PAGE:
Master: Conflict Studies and Human Rights (MA)
Description: During the last two decades, the world has witnessed a multitude of violent conflicts that have affected people all over the globe. Millions of people have been killed and many more have been forced to flee because of war. Societies have been disrupted and economies have come to a standstill. Armed conflicts continue to threaten the lives, livelihood, and future of millions of people. The MA in Conflict Studies and Human Rights focuses on these contemporary conflicts and on associated human rights issues.
Master: Law and Politics of International Security (LL.M)
Description: This interdisciplinary one-year Master's programme gives students with backgrounds in international law or social sciences, the opportunity to specialize in an increasingly crucial field of studies. The programme offers a multidisciplinary approach to the rapidly changing field of international peace and security. It includes topics such as the United Nations system of collective security, the transformation of war (including catastrophic terrorism and other forms of political violence), human rights protection, the development of international criminal tribunals and humanitarian law.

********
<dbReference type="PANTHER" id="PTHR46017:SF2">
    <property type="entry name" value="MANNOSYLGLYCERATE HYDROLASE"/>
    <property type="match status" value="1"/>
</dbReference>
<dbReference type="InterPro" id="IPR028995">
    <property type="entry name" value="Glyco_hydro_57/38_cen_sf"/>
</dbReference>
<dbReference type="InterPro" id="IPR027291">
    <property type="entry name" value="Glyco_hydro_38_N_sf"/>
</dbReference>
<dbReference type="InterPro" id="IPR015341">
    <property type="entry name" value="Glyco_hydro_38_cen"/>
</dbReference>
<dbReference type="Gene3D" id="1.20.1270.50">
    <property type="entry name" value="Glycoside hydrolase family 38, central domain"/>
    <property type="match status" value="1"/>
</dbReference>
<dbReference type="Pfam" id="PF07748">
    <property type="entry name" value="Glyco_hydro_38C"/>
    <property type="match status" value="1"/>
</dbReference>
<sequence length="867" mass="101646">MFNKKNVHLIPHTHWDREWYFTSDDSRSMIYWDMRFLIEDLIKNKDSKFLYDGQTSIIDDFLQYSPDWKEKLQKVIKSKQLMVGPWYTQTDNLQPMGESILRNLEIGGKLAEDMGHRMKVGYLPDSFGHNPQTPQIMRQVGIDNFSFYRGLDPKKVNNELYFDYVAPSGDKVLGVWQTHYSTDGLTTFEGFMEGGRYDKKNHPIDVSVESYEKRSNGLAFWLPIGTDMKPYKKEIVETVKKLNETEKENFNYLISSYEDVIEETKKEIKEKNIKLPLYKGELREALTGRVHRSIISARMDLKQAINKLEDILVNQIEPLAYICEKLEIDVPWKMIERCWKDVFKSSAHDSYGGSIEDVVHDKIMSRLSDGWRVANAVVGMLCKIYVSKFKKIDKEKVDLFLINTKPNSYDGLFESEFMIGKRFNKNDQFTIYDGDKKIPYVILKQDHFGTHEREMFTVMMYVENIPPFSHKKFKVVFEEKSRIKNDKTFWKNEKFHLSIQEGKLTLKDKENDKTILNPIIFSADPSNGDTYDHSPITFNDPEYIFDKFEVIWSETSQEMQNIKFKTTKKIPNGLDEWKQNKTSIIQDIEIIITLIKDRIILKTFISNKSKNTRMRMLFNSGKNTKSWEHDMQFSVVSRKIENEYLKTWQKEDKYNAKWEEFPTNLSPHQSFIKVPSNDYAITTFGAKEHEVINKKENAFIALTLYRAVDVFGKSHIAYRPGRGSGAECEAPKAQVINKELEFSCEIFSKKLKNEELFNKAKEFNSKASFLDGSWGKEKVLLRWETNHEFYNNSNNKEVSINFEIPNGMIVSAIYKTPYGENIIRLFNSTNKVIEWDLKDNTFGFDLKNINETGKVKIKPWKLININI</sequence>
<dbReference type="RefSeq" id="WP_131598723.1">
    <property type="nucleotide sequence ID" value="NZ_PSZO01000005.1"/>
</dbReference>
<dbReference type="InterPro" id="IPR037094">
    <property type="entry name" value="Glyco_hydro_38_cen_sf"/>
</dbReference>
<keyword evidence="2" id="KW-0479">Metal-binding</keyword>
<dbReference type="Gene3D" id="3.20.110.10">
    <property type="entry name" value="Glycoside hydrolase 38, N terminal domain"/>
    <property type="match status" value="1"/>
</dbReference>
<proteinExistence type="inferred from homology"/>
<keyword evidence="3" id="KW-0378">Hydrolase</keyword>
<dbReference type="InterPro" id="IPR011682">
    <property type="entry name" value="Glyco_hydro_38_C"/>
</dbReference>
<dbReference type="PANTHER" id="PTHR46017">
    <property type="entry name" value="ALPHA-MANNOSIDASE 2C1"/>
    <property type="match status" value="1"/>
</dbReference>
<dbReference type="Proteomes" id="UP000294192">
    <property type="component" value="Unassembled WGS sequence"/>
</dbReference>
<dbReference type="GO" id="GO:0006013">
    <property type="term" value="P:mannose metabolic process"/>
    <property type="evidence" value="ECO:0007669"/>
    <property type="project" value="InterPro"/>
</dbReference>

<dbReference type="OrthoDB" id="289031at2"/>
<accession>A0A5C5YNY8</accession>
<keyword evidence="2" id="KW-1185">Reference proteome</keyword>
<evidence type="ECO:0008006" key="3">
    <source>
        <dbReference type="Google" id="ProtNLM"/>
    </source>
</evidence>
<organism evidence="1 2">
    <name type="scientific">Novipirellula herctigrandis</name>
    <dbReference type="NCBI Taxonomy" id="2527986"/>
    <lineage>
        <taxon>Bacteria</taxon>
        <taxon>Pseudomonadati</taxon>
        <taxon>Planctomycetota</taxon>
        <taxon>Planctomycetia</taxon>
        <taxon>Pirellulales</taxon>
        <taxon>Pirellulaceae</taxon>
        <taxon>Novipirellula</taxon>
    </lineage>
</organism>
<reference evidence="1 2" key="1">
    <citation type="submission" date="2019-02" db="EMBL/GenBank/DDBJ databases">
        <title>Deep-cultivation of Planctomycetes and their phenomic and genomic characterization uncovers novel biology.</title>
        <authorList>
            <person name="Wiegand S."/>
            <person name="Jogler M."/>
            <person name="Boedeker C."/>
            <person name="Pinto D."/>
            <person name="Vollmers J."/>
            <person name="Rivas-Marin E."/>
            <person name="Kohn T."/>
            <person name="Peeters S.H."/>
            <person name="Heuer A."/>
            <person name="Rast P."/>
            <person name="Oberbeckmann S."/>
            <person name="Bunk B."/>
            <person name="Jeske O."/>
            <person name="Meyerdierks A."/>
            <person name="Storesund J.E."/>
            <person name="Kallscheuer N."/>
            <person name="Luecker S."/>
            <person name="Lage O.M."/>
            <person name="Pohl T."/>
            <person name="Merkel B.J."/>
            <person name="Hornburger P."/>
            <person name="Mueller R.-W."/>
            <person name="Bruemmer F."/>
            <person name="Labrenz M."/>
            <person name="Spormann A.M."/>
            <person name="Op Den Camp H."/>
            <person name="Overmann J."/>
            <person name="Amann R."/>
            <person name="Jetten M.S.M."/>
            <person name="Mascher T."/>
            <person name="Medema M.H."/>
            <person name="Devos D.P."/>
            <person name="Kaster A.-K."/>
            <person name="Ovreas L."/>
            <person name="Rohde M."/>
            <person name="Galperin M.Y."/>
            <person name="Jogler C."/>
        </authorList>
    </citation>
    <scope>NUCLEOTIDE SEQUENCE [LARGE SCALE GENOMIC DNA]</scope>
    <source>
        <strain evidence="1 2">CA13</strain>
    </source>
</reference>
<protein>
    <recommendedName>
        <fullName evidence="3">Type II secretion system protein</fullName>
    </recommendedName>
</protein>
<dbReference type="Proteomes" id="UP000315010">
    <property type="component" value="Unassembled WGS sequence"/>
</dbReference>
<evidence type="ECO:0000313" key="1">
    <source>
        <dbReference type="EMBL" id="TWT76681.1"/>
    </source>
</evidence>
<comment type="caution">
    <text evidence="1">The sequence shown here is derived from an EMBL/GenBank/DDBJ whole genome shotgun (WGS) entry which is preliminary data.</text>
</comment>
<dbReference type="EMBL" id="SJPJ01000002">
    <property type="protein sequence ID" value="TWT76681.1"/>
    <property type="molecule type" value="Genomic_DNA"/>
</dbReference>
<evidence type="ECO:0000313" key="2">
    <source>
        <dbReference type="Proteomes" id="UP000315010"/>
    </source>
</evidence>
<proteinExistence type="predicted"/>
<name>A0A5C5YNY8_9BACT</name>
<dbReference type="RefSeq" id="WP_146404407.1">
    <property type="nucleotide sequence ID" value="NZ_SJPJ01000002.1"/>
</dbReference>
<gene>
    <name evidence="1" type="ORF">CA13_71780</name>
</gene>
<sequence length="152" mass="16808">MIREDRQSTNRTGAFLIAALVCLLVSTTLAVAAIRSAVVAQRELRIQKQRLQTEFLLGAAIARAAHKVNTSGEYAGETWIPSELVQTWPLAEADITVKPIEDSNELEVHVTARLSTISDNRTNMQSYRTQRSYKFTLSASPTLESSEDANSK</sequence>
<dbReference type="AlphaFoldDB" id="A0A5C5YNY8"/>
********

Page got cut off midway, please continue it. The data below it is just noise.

Coordinator: W. Werner
Master: International Crimes and Criminology
Description: The programme aims to examines international crimes from various perspectives. Its goals is to measure and map this type of criminality; to define and conceptualize these crimes; to look at the consequences and calculate the costs; to study the causes and analyze ways to effectively prevent, stop and react to this type of criminality. The approach taken will be multi- and interdisciplinary. Students will have to master elements of various scientific fields such as criminology, law, political science, sociology, psychology, history and philosophy. The focus will be on individuals, groups, states and the international community and their interaction.
Coordinator: A.L. Smeulers
Ph.D. Program: Graduate Studies Program